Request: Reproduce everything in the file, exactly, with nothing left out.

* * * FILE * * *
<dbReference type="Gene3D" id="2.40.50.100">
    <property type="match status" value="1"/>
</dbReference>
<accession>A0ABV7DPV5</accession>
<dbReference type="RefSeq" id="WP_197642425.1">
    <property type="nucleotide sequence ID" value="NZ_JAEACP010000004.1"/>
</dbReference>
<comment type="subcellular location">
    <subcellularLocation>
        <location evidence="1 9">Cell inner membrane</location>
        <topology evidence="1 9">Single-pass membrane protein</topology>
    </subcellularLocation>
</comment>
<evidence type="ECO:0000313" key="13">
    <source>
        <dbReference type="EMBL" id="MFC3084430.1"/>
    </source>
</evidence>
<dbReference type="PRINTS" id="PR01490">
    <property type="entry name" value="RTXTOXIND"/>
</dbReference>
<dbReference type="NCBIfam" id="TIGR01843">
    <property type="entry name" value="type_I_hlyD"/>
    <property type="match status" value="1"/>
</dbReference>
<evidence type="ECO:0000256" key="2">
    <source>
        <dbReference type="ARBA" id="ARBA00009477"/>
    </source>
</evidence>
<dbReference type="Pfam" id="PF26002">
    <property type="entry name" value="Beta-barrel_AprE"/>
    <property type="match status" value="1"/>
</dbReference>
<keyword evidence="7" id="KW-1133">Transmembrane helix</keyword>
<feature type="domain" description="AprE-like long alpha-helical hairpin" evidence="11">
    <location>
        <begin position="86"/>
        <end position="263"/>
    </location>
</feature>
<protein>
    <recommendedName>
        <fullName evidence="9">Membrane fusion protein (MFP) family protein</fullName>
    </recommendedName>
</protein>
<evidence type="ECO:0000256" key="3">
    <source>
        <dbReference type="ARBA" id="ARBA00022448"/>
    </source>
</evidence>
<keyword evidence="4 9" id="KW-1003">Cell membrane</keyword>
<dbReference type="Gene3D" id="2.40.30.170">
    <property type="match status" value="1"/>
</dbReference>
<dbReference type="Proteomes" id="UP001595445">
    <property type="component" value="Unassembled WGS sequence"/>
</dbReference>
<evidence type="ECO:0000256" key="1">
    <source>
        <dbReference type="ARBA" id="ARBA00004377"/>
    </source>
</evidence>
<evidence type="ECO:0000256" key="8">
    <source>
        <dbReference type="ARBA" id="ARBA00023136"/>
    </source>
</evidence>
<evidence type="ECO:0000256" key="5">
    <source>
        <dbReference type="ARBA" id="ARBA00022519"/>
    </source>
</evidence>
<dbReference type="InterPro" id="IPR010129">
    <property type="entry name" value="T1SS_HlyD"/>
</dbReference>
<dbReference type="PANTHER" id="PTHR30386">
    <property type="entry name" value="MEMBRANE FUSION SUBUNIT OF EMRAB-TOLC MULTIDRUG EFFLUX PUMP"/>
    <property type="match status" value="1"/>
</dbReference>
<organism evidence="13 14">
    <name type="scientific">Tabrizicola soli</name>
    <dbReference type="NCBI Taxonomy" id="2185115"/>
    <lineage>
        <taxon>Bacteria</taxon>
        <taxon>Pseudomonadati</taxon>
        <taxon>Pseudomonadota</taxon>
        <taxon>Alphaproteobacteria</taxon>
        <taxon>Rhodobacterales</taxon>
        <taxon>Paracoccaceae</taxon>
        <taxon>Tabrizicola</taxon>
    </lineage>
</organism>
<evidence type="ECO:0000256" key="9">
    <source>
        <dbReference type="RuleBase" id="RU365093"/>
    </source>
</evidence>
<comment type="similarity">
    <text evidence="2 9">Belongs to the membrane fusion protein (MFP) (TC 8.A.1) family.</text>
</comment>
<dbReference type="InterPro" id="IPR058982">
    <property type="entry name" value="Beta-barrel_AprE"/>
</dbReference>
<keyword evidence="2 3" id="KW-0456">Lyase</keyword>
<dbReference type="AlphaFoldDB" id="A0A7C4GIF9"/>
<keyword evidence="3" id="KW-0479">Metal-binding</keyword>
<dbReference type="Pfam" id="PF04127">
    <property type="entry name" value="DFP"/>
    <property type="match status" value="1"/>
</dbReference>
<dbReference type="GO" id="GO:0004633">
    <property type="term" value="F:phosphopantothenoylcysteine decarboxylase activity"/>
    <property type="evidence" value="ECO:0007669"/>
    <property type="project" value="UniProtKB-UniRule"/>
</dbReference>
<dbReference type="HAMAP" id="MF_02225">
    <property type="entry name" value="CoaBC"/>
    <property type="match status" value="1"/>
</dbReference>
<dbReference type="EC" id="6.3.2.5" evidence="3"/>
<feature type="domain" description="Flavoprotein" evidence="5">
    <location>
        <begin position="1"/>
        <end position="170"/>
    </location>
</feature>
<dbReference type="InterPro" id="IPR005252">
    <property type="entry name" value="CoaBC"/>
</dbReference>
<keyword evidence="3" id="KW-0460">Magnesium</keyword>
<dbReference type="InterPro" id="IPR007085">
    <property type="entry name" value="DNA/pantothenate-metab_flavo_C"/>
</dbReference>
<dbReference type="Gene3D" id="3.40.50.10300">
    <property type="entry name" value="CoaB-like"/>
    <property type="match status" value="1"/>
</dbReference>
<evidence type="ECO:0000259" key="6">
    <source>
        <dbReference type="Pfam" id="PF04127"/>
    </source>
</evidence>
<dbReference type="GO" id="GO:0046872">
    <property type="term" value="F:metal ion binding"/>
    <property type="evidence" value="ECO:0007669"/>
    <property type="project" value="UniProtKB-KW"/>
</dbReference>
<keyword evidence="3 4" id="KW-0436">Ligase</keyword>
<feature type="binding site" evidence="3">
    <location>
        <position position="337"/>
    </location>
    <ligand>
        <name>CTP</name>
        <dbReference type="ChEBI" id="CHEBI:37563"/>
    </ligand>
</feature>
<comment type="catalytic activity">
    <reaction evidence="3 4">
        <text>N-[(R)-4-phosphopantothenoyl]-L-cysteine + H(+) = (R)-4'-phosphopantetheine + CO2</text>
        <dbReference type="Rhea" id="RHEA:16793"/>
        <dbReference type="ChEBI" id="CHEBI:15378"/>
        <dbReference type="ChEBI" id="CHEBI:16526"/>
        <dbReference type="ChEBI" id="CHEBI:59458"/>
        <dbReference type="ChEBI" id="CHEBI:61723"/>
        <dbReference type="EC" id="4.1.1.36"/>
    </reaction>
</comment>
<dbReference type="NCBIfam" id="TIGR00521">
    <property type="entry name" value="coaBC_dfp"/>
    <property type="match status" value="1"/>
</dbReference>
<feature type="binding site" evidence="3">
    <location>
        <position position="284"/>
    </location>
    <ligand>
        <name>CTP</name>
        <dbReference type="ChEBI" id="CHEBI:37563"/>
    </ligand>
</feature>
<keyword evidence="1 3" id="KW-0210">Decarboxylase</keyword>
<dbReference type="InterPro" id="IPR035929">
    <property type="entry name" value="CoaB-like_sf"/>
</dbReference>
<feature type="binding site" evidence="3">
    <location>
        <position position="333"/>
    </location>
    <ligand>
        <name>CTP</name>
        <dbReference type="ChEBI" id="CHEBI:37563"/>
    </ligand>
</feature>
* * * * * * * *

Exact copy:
<dbReference type="Gene3D" id="2.40.50.100">
    <property type="match status" value="1"/>
</dbReference>
<accession>A0ABV7DPV5</accession>
<dbReference type="RefSeq" id="WP_197642425.1">
    <property type="nucleotide sequence ID" value="NZ_JAEACP010000004.1"/>
</dbReference>
<comment type="subcellular location">
    <subcellularLocation>
        <location evidence="1 9">Cell inner membrane</location>
        <topology evidence="1 9">Single-pass membrane protein</topology>
    </subcellularLocation>
</comment>
<evidence type="ECO:0000313" key="13">
    <source>
        <dbReference type="EMBL" id="MFC3084430.1"/>
    </source>
</evidence>
<dbReference type="PRINTS" id="PR01490">
    <property type="entry name" value="RTXTOXIND"/>
</dbReference>
<dbReference type="NCBIfam" id="TIGR01843">
    <property type="entry name" value="type_I_hlyD"/>
    <property type="match status" value="1"/>
</dbReference>
<evidence type="ECO:0000256" key="2">
    <source>
        <dbReference type="ARBA" id="ARBA00009477"/>
    </source>
</evidence>
<dbReference type="Pfam" id="PF26002">
    <property type="entry name" value="Beta-barrel_AprE"/>
    <property type="match status" value="1"/>
</dbReference>
<keyword evidence="7" id="KW-1133">Transmembrane helix</keyword>
<feature type="domain" description="AprE-like long alpha-helical hairpin" evidence="11">
    <location>
        <begin position="86"/>
        <end position="263"/>
    </location>
</feature>
<protein>
    <recommendedName>
        <fullName evidence="9">Membrane fusion protein (MFP) family protein</fullName>
    </recommendedName>
</protein>
<evidence type="ECO:0000256" key="3">
    <source>
        <dbReference type="ARBA" id="ARBA00022448"/>
    </source>
</evidence>
<keyword evidence="4 9" id="KW-1003">Cell membrane</keyword>
<dbReference type="Gene3D" id="2.40.30.170">
    <property type="match status" value="1"/>
</dbReference>
<dbReference type="Proteomes" id="UP001595445">
    <property type="component" value="Unassembled WGS sequence"/>
</dbReference>
<evidence type="ECO:0000256" key="1">
    <source>
        <dbReference type="ARBA" id="ARBA00004377"/>
    </source>
</evidence>
<evidence type="ECO:0000256" key="8">
    <source>
        <dbReference type="ARBA" id="ARBA00023136"/>
    </source>
</evidence>
<evidence type="ECO:0000256" key="5">
    <source>
        <dbReference type="ARBA" id="ARBA00022519"/>
    </source>
</evidence>
<dbReference type="InterPro" id="IPR010129">
    <property type="entry name" value="T1SS_HlyD"/>
</dbReference>
<dbReference type="PANTHER" id="PTHR30386">
    <property type="entry name" value="MEMBRANE FUSION SUBUNIT OF EMRAB-TOLC MULTIDRUG EFFLUX PUMP"/>
    <property type="match status" value="1"/>
</dbReference>
<organism evidence="13 14">
    <name type="scientific">Tabrizicola soli</name>
    <dbReference type="NCBI Taxonomy" id="2185115"/>
    <lineage>
        <taxon>Bacteria</taxon>
        <taxon>Pseudomonadati</taxon>
        <taxon>Pseudomonadota</taxon>
        <taxon>Alphaproteobacteria</taxon>
        <taxon>Rhodobacterales</taxon>
        <taxon>Paracoccaceae</taxon>
        <taxon>Tabrizicola</taxon>
    </lineage>
</organism>
<evidence type="ECO:0000256" key="9">
    <source>
        <dbReference type="RuleBase" id="RU365093"/>
    </source>
</evidence>
<comment type="similarity">
    <text evidence="2 9">Belongs to the membrane fusion protein (MFP) (TC 8.A.1) family.</text>
</comment>
<dbReference type="InterPro" id="IPR058982">
    <property type="entry name" value="Beta-barrel_AprE"/>
</dbReference>
<keyword evidence="2 3" id="KW-0456">Lyase</keyword>
<dbReference type="AlphaFoldDB" id="A0A7C4GIF9"/>
<keyword evidence="3" id="KW-0479">Metal-binding</keyword>
<dbReference type="Pfam" id="PF04127">
    <property type="entry name" value="DFP"/>
    <property type="match status" value="1"/>
</dbReference>
<dbReference type="GO" id="GO:0004633">
    <property type="term" value="F:phosphopantothenoylcysteine decarboxylase activity"/>
    <property type="evidence" value="ECO:0007669"/>
    <property type="project" value="UniProtKB-UniRule"/>
</dbReference>
<dbReference type="HAMAP" id="MF_02225">
    <property type="entry name" value="CoaBC"/>
    <property type="match status" value="1"/>
</dbReference>
<dbReference type="EC" id="6.3.2.5" evidence="3"/>
<feature type="domain" description="Flavoprotein" evidence="5">
    <location>
        <begin position="1"/>
        <end position="170"/>
    </location>
</feature>
<dbReference type="InterPro" id="IPR005252">
    <property type="entry name" value="CoaBC"/>
</dbReference>
<keyword evidence="3" id="KW-0460">Magnesium</keyword>
<dbReference type="InterPro" id="IPR007085">
    <property type="entry name" value="DNA/pantothenate-metab_flavo_C"/>
</dbReference>
<dbReference type="Gene3D" id="3.40.50.10300">
    <property type="entry name" value="CoaB-like"/>
    <property type="match status" value="1"/>
</dbReference>
<evidence type="ECO:0000259" key="6">
    <source>
        <dbReference type="Pfam" id="PF04127"/>
    </source>
</evidence>
<dbReference type="GO" id="GO:0046872">
    <property type="term" value="F:metal ion binding"/>
    <property type="evidence" value="ECO:0007669"/>
    <property type="project" value="UniProtKB-KW"/>
</dbReference>
<keyword evidence="3 4" id="KW-0436">Ligase</keyword>
<feature type="binding site" evidence="3">
    <location>
        <position position="337"/>
    </location>
    <ligand>
        <name>CTP</name>
        <dbReference type="ChEBI" id="CHEBI:37563"/>
    </ligand>
</feature>
<comment type="catalytic activity">
    <reaction evidence="3 4">
        <text>N-[(R)-4-phosphopantothenoyl]-L-cysteine + H(+) = (R)-4'-phosphopantetheine + CO2</text>
        <dbReference type="Rhea" id="RHEA:16793"/>
        <dbReference type="ChEBI" id="CHEBI:15378"/>
        <dbReference type="ChEBI" id="CHEBI:16526"/>
        <dbReference type="ChEBI" id="CHEBI:59458"/>
        <dbReference type="ChEBI" id="CHEBI:61723"/>
        <dbReference type="EC" id="4.1.1.36"/>
    </reaction>
</comment>
<dbReference type="NCBIfam" id="TIGR00521">
    <property type="entry name" value="coaBC_dfp"/>
    <property type="match status" value="1"/>
</dbReference>
<feature type="binding site" evidence="3">
    <location>
        <position position="284"/>
    </location>
    <ligand>
        <name>CTP</name>
        <dbReference type="ChEBI" id="CHEBI:37563"/>
    </ligand>
</feature>
<keyword evidence="1 3" id="KW-0210">Decarboxylase</keyword>
<dbReference type="InterPro" id="IPR035929">
    <property type="entry name" value="CoaB-like_sf"/>
</dbReference>
<feature type="binding site" evidence="3">
    <location>
        <position position="333"/>
    </location>
    <ligand>
        <name>CTP</name>
        <dbReference type="ChEBI" id="CHEBI:37563"/>
    </ligand>
</feature>